We live in a society of over entertainment, over stimulation, over indulgence, and immediate gratification. This, in my opinion, is causing the greatest amount of deterioration in the education system. Children all the way through high school are continually bombarded by new distractions from constant travel sports, to xbox, to playstation, to movies, to tv, to the internet, etc. And once you try to fit a large amount of each of these into each day there is no time or desire left for anything else. Too many of these activities (and often our parents) allow us to lose the sense of working hard for something. Almost all of them offer immediate gratification for small tasks or for doing nothing. How are we supposed to explain to kids that have this kind of gratification in so many parts of their lives, that they should work for 16+ years to get a good education and a good job? We simply need a society and especially parents who push their children for moderation and discipline. Even things that are seemingly good like intensive sports which provide exercise need to occur in moderation. A 12 year old in a soccer league that plays 6 days a week until 6 PM for 9 months of the year should not be acceptable. All of these things (yes even video games) have their benefits, but we need the benefits of all of them, not just one. Many economists and education policy makers agree that if the US could advance by around one grade level in math and science by age 15, that this could potentially lead to around a "$40 trillion" addition to the economy according to Andreas Schleicher, a senior education official at the O.E.C.D.

     I am definitely not saying that everyone needs or should have a college education to be successful, and definitely not necessarily in these disciplines. I am also not saying that people who are able and decide to attend college are exempt from this criticism, they get a large part of it because too many college students go away looking for the "Animal House" experience. But everyone, regardless of profession and education level, uses these disciplines on a daily basis whether they realize it or not. Math and science are the disciplines that teach us the greatest amount of problem solving, how to use parts to reach a whole, and how to apply previous knowledge to new situations. These skills are invaluable in life, let alone their importance in the workforce. This is my two (or three) cents and I am excited to hear what other people have to say.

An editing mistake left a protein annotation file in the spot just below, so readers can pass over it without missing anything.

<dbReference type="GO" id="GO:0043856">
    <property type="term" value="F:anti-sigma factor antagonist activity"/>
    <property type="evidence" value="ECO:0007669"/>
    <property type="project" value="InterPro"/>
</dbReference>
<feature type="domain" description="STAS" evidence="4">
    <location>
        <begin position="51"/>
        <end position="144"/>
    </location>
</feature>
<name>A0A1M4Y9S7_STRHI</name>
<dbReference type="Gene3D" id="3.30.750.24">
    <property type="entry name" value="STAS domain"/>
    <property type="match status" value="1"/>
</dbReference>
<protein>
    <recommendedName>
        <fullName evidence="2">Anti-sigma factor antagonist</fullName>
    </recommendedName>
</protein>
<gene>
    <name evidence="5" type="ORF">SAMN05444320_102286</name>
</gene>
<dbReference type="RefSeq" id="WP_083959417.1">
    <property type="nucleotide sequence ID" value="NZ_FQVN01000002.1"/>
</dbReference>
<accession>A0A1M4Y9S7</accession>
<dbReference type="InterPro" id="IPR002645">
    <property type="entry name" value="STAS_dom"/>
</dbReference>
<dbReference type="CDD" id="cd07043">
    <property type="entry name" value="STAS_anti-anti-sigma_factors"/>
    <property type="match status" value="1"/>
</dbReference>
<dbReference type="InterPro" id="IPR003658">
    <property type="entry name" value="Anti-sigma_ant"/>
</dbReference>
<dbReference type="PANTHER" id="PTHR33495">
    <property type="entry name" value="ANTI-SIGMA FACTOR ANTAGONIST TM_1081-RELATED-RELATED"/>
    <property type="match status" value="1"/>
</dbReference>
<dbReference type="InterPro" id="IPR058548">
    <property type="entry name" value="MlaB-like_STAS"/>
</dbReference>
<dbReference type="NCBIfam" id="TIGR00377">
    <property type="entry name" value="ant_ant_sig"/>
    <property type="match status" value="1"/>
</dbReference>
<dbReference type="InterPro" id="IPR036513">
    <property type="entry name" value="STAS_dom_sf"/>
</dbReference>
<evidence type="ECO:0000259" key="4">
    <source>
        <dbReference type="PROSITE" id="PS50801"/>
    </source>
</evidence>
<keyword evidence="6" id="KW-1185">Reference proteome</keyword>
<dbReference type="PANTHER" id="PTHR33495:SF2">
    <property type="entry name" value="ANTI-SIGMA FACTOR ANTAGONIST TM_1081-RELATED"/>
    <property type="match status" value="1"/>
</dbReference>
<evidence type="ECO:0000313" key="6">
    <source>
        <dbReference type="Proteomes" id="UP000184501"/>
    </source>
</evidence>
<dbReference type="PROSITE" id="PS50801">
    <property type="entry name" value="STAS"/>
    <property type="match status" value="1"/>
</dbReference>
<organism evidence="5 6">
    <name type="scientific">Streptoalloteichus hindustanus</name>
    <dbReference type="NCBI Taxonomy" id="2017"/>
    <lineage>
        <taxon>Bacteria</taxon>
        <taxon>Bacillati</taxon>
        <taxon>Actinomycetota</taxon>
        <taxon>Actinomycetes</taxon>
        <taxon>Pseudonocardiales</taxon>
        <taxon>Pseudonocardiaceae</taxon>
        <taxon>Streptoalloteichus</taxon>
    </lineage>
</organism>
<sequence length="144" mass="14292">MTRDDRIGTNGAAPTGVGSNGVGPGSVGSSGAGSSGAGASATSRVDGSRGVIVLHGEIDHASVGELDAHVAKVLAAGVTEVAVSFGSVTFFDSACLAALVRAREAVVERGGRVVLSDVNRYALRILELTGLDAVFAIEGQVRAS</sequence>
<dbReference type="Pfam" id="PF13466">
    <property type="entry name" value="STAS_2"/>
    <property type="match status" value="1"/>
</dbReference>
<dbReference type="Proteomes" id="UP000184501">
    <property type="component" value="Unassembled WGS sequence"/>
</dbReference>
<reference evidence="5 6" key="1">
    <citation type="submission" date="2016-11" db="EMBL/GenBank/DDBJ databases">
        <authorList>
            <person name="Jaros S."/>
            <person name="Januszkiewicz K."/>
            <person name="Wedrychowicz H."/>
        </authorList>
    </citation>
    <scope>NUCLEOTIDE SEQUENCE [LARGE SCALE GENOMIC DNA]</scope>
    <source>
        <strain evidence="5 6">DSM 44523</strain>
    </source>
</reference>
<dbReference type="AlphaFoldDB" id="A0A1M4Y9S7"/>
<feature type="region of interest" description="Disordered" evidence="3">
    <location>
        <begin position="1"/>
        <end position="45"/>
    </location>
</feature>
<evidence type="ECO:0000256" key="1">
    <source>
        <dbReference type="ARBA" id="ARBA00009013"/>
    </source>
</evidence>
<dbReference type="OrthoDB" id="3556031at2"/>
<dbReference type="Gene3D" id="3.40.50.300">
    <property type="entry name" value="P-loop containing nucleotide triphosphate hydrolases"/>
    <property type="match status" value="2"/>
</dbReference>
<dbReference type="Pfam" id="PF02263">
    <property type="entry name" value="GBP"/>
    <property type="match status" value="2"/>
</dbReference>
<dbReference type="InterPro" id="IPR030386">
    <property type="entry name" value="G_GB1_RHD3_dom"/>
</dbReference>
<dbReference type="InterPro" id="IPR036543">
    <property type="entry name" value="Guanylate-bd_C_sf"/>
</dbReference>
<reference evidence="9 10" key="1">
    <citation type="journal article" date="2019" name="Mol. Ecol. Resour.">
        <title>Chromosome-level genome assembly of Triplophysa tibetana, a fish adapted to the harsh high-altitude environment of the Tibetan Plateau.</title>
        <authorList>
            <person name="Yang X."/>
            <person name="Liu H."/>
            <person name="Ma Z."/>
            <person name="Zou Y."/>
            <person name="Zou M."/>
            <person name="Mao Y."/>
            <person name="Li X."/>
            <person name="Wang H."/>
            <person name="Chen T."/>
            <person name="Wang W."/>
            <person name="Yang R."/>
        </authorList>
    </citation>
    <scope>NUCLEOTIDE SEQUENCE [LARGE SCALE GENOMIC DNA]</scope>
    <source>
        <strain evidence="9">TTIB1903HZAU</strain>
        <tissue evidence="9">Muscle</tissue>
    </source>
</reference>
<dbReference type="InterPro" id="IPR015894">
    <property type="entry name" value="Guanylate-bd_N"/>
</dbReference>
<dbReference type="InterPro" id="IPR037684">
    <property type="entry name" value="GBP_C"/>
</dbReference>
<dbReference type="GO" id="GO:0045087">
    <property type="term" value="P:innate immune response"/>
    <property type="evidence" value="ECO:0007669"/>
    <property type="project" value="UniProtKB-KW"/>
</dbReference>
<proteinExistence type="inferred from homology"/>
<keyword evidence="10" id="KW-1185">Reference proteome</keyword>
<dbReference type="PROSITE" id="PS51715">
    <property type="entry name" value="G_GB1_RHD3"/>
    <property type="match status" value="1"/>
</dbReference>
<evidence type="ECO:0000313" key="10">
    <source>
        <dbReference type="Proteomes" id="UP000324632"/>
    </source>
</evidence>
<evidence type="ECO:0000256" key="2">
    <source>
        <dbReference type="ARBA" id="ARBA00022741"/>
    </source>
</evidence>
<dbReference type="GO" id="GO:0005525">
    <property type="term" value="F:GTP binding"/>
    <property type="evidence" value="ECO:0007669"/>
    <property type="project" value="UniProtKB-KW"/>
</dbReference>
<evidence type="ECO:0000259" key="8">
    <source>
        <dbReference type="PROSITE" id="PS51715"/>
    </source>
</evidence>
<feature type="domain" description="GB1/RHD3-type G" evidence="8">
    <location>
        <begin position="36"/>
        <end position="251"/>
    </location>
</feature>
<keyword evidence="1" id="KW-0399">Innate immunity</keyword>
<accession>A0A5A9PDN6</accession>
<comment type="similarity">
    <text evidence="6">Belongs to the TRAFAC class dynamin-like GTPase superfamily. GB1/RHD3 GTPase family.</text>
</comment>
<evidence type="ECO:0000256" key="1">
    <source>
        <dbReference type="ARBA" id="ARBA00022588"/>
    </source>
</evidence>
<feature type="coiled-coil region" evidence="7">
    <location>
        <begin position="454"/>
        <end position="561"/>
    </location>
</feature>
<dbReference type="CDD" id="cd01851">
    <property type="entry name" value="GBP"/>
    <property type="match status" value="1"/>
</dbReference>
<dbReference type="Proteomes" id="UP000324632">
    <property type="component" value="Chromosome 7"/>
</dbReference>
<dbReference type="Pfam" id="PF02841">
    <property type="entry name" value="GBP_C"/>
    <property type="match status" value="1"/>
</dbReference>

1. This is a fantastic post.

    I stumbled on your blog and I must say that I really dig the whole intellectual and educational aspect.

    I do agree with most of your points. And personally, a college education is important as heck if you want to get a high paying job with less effort.

  2. I couldn't agree with you more. Kids need moderation. Most kids I've seen don't have it, and it's going to hurt them in the long run.

    And, on a lighter note, does that stick figure girl have boobs? Or is that a poorly placed t-shirt design?

  3. Thanks for the reads and the comments guys. And yes, the girl is supposed to have circle boobs. My art is not as good as ABftS. Sorry haha.

  4. I'm glad you commented on my blog and left this link. I agree with you - moderation! And it's not just America.

    I live in a low socio-economic area in New Zealand and, as a first year teacher, I find that many of my students have no concept of anything outside of their own wants and needs. Grammar, spelling and basic general knowledge is almost non-existent.

    Great blog. I'm off to read more posts now.